‘Powerful people in the West and in Kiev do not want a Ukrainian settlement’ – Prof. Stephen Cohen
US policies in Ukraine have failed to achieve their goals. With violence flaring up once again, and relations fraught with tensions, diplomacy seems to be the best option. But is there a consensus in the US on the acceptable terms of a political settlement, and how are the dynamics of US internal politics likely to affect its policy toward Russia, especially as the 2016 presidential race heats up?
To find answers to these questions RT’s program “Worlds Apart” talked to Professor Stephen Cohen, Professor of Russian Studies and History Emeritus at NYU, and Professor of Politics Emeritus at Princeton University.
RT:A few weeks ago US Vice President Joe Biden said that “everybody wants an end to this conflict in Ukraine, but the question is on whose terms and how will it end.” Are the terms to end this conflict are still being negotiated and if so what options are on offer?
Stephen Cohen: My perspective is different from that of Vice President Biden. We are now after all in almost two years – a year and a half – of a new Cold War between the US and Russia – an exceedingly dangerous confrontation over Ukraine, which I think and I’ve said this for months could easily become as dangerous as the Cuban missile crisis was. The politics of this have now spread far and wide including in Europe. It seems to me, and this is my fundamental analysis, that in almost every capital – Washington, Brussels and certainly in Kiev, and even to some degree in Moscow – there is what I call a peace and a war party. The Minsk agreements, which were agreed upon by the Chancellor of Germany, the President of France, the President of Ukraine and of course President Putin of Russia represented then a peace party. It set out in addition to a ceasefire in Ukraine very far reaching, fundamental terms of negotiation to end the civil war in Ukraine, to end the proxy war between the West and Russia. It’s clear to me that there are powerful people in the West and in Kiev who do not want a negotiated settlement.
RT:Vice President Biden, who recently said that he talks to either PM Yatsenyuk or President Poroshenko on almost a weekly basis – that’s what he said - do you think that Biden belongs to the peace or war camp when he is on the phone with them? Does he preach reconciliation?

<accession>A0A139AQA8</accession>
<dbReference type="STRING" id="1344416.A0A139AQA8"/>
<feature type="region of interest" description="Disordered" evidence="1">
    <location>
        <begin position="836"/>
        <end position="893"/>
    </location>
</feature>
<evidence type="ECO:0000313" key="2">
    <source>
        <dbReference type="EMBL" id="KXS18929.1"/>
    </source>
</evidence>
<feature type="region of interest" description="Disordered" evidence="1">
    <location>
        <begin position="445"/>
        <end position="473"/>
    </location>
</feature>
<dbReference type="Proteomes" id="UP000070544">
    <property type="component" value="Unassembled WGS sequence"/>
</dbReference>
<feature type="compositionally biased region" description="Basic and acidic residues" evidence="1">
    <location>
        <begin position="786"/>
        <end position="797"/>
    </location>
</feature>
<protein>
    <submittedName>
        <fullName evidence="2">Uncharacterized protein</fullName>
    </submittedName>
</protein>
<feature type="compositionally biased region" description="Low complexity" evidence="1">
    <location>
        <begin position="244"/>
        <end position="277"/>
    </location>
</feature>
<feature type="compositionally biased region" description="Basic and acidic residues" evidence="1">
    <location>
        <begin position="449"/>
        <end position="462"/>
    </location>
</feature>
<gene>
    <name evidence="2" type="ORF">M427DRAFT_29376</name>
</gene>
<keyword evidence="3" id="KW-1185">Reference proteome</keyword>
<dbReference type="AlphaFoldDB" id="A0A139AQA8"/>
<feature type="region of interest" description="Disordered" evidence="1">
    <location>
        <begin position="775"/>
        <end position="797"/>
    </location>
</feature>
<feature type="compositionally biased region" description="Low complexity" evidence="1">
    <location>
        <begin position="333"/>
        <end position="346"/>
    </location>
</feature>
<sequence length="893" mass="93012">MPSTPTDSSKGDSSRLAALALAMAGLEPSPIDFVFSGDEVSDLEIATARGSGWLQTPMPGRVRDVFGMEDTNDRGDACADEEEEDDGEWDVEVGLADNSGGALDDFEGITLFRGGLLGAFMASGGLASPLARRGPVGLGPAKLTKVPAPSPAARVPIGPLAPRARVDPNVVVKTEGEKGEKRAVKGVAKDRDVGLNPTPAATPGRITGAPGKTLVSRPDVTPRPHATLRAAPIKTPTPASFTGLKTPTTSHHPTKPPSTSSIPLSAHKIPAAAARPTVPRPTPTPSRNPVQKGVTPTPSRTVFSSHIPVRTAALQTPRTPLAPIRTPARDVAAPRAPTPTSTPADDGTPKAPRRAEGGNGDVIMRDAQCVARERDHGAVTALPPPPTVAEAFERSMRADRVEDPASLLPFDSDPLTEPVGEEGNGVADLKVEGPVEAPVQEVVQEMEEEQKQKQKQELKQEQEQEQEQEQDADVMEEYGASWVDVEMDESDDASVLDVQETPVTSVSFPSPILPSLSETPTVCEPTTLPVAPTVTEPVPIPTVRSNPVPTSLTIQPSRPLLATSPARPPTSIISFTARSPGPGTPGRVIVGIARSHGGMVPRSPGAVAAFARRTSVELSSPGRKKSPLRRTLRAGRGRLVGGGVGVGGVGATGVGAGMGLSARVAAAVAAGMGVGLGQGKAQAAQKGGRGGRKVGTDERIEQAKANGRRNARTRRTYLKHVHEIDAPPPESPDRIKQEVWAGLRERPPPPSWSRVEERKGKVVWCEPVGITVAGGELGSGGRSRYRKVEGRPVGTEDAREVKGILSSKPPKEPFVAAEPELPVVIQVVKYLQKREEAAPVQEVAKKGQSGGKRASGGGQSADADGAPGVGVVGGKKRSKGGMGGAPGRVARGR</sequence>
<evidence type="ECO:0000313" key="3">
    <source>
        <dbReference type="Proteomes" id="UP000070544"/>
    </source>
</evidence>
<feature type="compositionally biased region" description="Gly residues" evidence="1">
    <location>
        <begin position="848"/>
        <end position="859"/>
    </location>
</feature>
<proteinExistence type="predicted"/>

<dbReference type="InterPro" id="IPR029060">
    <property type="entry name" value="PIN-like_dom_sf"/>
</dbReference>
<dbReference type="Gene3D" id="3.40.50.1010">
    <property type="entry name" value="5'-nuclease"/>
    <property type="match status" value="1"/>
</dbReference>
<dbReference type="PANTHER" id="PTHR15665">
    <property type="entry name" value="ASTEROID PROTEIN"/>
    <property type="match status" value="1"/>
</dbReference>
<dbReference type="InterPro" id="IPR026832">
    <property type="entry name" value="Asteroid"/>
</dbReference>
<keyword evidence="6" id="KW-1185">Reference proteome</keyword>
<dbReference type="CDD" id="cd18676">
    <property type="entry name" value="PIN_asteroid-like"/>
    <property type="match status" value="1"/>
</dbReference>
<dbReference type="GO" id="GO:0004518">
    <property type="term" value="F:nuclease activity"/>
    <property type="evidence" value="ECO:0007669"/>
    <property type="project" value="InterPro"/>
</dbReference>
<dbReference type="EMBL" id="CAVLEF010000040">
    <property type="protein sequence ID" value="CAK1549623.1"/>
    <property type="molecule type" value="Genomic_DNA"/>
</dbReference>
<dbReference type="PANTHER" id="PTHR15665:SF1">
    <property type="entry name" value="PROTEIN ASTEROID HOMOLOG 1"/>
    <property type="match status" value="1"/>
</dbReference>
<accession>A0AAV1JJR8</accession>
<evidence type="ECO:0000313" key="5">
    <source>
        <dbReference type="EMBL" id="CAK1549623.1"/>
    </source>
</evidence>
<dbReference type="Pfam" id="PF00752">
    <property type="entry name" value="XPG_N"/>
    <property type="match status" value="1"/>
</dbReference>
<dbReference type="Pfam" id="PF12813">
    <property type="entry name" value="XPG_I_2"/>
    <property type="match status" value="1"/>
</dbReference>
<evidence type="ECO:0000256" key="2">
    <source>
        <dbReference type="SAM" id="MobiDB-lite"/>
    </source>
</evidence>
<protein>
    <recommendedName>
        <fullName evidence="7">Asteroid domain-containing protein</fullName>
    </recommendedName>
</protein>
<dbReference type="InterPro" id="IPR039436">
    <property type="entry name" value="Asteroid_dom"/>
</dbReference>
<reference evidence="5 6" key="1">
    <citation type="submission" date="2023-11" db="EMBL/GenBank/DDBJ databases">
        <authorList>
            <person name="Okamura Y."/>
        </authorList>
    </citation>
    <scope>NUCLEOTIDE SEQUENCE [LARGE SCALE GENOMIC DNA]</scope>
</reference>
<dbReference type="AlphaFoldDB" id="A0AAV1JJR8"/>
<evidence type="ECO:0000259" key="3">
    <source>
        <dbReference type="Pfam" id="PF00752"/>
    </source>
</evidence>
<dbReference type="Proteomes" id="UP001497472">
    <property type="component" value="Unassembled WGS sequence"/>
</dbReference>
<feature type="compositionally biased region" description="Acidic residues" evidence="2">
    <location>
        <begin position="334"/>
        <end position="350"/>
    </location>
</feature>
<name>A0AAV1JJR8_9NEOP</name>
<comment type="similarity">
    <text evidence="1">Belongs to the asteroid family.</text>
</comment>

SC: He says he talks to them three times per week not once a week. But we have evidence, something very dramatic just happened. As you know, in late May Secretary of State John Kerry went to Sochi. First he met with Russian Foreign Minister Sergey Lavrov and then, remarkably, he met for four hours with President Putin. It was absolutely clear from what was said in Sochi at the press conferences afterwards that Kerry’s mission had been to say that the US, the Obama administration, now fully backed the Minsk agreement. That would put Kerry in the peace party. It was kind of a surprise because he had been taking a very hard line. However, look what then happened. Kerry was attacked, literally criticized, for having gone to Sochi by members of the Obama administration. The most vivid example reported in the New York Times last Sunday I think was that a former very close policy aide to Vice President Biden told the reporter they didn’t know why Kerry had gone to Sochi, and that he had sent bad messages and that his trip had been counterproductive. So you conclude from this - and it confirms my thesis - that there is a war party in every capital and even in the White House itself.
RT:Despite this cheerful good guy image that Mr. Biden has, he also has, I would say, a militaristic track record in the Senate. Here was somebody who was in favor of the second Iraq war, NATO’s bombing of Yugoslavia, he is in favor of NATO’s expansion eastwards. Do you think there might be a division within the administration itself and if so which side is President Obama more likely to listen to?
SC: I just gave you the evidence. It’s apparent that there is a division inside the administration. Kerry goes to Sochi, says certain things with Lavrov and with Putin, he criticizes - by the way, this was the first public criticism I have ever seen by a member of the Obama administration of the Kiev regime, of its leadership. He criticized Poroshenko for saying that he, Poroshenko, would by force take Crimea and Donbass. That’s completely contradictory to what Poroshenko agreed to in Minsk and Kerry criticized him publicly. He said, “if that’s what Poroshenko has on his mind, I advise him to drop this idea and support Minsk instead.”
That was practically a revolution in US foreign policy on the part on Kerry. But then what happened? Kerry is criticized. So the answer to your question is clearly there is a division. But to put it all on Biden, who’s probably not the most influential person at the moment, misses the larger point that the policy toward Russia in the US today is completely bipartisan – it’s Democratic and it’s Republican, and this includes the crisis in Ukraine. And still worse, completely unlike the debate we had during the last Cold War there is no public opposition in the Democratic or the Republican Party, in the Senate or in the mainstream media. This is a much more serious problem than whatever Biden thinks or doesn’t think or has done in the past. There is simply no opposition at all. We thought for a brief moment that what Kerry did in Sochi was the beginning of a debate, or at least an alternative position in Washington, but he was attacked, he broke his leg, he disappeared. And now as you see what happened in Europe at the G7 a couple of days ago, and what Obama said there – Sochi has been forgotten.
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